News & Analysis

Retail sales data for April showed consumption conditions in the US remained robust amid the first signs of tighter financial conditions and rising prices.

Retail sales ex auto and gas, which is the more representative measure given that the total value data doesn’t account for the rise in new car prices and the decline in gas prices in April, printed slightly above expectations at 1% in April. After removing the upwards contribution from new car prices and increased new car sales, retail sales ex auto printed at just 0.6% MoM.

The headline measure, which incorporates the opposing impact from autos and gas prices, printed slightly below expectations at 0.9% MoM.

With April’s data having a limited impact on markets due to the relative accuracy of the predictions and the robust pricing of the Fed’s next moves, the bigger impact came from the upward revisions in March’s data. Headline retail sales for March were revised upwards from 0.5% to 1.4%, while sales ex autos were also revised a percentage point higher to 2.1%.

Within the data, motor vehicle and parts dealers sales rose 2.2% in April, the largest upwards contribution along with the 4% increase in sales from miscellaneous store retailers. Partially offsetting this rise was a 2.7% contraction in the total value of gasoline sales and the 0.5% reduction in sport goods, hobby, musical instruments and book stores sales.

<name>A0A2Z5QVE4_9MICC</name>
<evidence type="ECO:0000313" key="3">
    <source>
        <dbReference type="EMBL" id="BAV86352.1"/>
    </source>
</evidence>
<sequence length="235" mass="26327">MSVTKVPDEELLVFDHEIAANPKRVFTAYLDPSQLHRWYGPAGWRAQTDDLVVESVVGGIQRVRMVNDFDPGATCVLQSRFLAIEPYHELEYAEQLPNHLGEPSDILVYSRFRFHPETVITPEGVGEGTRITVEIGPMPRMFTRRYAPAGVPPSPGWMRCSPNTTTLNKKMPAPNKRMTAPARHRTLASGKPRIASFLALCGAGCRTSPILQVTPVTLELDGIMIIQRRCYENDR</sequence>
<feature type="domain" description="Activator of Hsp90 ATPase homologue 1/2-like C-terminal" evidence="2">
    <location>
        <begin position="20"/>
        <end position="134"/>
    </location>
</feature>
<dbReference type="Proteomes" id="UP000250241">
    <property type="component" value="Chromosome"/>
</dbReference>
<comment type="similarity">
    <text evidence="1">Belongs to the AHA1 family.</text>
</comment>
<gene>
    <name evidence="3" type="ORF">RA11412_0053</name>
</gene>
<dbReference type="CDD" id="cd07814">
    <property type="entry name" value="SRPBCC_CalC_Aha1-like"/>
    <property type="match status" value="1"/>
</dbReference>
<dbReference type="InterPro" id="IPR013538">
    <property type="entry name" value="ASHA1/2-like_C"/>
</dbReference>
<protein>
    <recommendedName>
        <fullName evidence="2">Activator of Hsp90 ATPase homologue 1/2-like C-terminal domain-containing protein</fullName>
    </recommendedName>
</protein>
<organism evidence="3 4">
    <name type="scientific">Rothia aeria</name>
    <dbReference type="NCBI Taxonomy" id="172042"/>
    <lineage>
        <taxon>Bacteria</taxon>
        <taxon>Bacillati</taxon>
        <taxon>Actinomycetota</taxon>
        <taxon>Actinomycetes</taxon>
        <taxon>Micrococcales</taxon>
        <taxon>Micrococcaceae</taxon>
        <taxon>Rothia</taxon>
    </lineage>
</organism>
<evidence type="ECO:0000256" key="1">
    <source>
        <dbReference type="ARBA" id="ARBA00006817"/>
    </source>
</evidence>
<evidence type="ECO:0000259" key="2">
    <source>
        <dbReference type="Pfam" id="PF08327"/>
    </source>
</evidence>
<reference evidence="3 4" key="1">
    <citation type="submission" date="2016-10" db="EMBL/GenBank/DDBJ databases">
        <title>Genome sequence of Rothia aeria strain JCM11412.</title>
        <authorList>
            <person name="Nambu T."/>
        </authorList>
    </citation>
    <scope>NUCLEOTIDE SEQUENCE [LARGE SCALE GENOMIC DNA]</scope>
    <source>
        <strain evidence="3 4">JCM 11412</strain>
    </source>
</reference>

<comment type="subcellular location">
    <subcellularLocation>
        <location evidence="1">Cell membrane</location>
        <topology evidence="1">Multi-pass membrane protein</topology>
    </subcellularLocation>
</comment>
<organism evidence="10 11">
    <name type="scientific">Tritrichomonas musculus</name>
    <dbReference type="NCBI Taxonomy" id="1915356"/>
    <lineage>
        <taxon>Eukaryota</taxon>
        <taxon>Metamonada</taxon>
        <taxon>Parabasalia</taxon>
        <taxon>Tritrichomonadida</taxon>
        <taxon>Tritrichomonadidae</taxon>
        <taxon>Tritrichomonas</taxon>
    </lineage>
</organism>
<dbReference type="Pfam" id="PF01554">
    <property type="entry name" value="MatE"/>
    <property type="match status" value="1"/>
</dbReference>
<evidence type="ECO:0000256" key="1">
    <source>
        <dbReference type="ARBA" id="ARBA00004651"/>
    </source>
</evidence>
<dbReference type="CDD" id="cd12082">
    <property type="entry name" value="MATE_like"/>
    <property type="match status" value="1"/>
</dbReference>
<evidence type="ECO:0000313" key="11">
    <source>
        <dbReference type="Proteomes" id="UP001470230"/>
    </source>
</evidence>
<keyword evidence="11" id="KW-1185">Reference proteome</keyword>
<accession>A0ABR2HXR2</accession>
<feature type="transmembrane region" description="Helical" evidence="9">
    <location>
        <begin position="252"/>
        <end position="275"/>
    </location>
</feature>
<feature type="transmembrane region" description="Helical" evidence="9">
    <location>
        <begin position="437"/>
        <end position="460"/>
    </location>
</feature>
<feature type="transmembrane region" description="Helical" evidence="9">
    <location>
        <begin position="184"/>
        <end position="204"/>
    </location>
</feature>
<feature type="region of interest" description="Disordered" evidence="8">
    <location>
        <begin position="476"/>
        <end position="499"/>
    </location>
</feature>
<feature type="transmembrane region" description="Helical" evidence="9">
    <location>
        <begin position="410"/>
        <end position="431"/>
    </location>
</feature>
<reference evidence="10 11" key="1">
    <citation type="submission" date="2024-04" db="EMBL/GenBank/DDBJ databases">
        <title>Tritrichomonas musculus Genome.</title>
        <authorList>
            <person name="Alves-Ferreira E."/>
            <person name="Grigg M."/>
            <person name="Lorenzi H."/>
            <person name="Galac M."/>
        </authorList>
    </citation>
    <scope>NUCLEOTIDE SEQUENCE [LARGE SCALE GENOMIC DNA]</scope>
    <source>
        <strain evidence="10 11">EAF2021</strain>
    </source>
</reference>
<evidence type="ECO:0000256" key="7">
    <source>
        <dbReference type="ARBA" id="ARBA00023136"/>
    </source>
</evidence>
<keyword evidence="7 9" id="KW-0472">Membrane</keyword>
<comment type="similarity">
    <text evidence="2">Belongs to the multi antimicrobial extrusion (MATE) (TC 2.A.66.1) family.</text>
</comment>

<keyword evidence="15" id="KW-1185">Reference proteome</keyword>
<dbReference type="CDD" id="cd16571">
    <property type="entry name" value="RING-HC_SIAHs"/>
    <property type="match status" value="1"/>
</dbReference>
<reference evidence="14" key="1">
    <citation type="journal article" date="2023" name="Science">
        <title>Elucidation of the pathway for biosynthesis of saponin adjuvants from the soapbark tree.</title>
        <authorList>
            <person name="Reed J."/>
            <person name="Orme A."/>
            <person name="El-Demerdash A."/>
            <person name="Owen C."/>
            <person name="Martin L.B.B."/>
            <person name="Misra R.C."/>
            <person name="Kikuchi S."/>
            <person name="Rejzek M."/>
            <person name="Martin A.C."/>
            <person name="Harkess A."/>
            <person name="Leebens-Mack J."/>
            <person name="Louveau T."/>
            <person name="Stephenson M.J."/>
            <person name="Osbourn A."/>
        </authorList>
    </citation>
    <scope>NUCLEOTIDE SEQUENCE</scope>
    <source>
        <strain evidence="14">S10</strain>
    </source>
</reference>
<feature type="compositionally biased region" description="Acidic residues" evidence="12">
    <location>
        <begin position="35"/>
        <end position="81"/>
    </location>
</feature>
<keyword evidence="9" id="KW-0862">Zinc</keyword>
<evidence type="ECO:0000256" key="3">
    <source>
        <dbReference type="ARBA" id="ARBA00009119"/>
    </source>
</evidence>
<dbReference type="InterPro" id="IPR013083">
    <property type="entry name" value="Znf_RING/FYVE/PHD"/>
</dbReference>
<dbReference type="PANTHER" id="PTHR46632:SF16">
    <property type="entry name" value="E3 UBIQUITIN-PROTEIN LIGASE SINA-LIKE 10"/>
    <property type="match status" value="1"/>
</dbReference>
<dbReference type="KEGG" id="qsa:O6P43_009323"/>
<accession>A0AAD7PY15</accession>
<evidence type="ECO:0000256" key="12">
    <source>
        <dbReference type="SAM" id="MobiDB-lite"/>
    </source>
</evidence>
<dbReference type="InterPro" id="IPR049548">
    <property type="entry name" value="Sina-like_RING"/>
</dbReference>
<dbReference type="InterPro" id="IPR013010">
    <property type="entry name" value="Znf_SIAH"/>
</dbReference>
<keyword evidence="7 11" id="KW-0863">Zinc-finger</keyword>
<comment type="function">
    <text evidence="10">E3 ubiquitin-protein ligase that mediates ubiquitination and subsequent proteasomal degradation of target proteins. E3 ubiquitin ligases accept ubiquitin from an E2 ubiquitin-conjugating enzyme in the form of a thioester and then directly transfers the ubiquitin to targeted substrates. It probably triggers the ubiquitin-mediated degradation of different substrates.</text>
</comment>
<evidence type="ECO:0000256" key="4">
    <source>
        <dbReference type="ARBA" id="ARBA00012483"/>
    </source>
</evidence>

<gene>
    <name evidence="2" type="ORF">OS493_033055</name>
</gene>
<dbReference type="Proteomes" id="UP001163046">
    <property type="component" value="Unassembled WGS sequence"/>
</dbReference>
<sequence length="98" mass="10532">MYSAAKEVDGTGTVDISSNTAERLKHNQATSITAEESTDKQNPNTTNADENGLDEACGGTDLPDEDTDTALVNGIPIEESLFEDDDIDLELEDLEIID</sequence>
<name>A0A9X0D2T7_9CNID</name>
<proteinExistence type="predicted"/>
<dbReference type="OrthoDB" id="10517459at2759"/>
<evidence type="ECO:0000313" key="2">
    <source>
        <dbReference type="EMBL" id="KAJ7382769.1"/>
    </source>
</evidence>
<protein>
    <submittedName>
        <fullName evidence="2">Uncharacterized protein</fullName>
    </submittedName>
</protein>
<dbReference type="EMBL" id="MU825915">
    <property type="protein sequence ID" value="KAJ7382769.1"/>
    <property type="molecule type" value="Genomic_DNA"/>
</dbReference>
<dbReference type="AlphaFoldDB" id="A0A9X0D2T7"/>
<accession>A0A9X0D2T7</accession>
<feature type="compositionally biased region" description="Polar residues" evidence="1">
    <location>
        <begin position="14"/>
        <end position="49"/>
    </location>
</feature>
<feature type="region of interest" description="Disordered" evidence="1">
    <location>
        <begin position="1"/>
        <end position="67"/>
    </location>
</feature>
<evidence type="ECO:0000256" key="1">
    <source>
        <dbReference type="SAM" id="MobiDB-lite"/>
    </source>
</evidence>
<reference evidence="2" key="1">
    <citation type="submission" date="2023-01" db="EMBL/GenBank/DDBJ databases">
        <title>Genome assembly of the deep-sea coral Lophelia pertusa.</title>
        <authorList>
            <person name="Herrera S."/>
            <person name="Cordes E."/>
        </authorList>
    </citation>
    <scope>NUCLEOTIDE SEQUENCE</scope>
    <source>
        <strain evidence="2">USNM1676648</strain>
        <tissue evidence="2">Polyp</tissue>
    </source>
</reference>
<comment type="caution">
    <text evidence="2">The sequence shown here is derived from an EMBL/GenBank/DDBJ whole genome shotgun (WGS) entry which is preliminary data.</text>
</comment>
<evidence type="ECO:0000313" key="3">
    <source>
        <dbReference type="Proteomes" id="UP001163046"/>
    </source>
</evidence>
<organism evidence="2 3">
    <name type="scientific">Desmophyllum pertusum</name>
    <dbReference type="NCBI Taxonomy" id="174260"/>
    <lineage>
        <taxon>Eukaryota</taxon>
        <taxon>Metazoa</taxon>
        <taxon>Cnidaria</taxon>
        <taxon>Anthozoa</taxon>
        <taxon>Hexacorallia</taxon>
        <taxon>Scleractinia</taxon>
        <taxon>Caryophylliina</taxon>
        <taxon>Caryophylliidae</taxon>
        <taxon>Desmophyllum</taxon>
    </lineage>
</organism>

The Census Bureau’s data tells a story that the impact of today’s retail sales on cross-asset pricing wasn’t just due to the accuracy of economists’ predictions, but also the volatile nature of the data.

Retail sales have a tendency for large revisions in the following months, as evidenced by March’s large revisions today. While the recent trend has been that of upwards revisions, the risk for markets using this indicator in isolation is that it is abruptly revised downwards in May’s report. Additionally, it is difficult to distinguish the inflation impact on overall sales, which tends to lift the total value before the impact of price pressures weigh on consumption and leads to a contraction. Given this, it is understandable that FX markets looked through today’s data.




Simon Harvey, Head of FX Analysis


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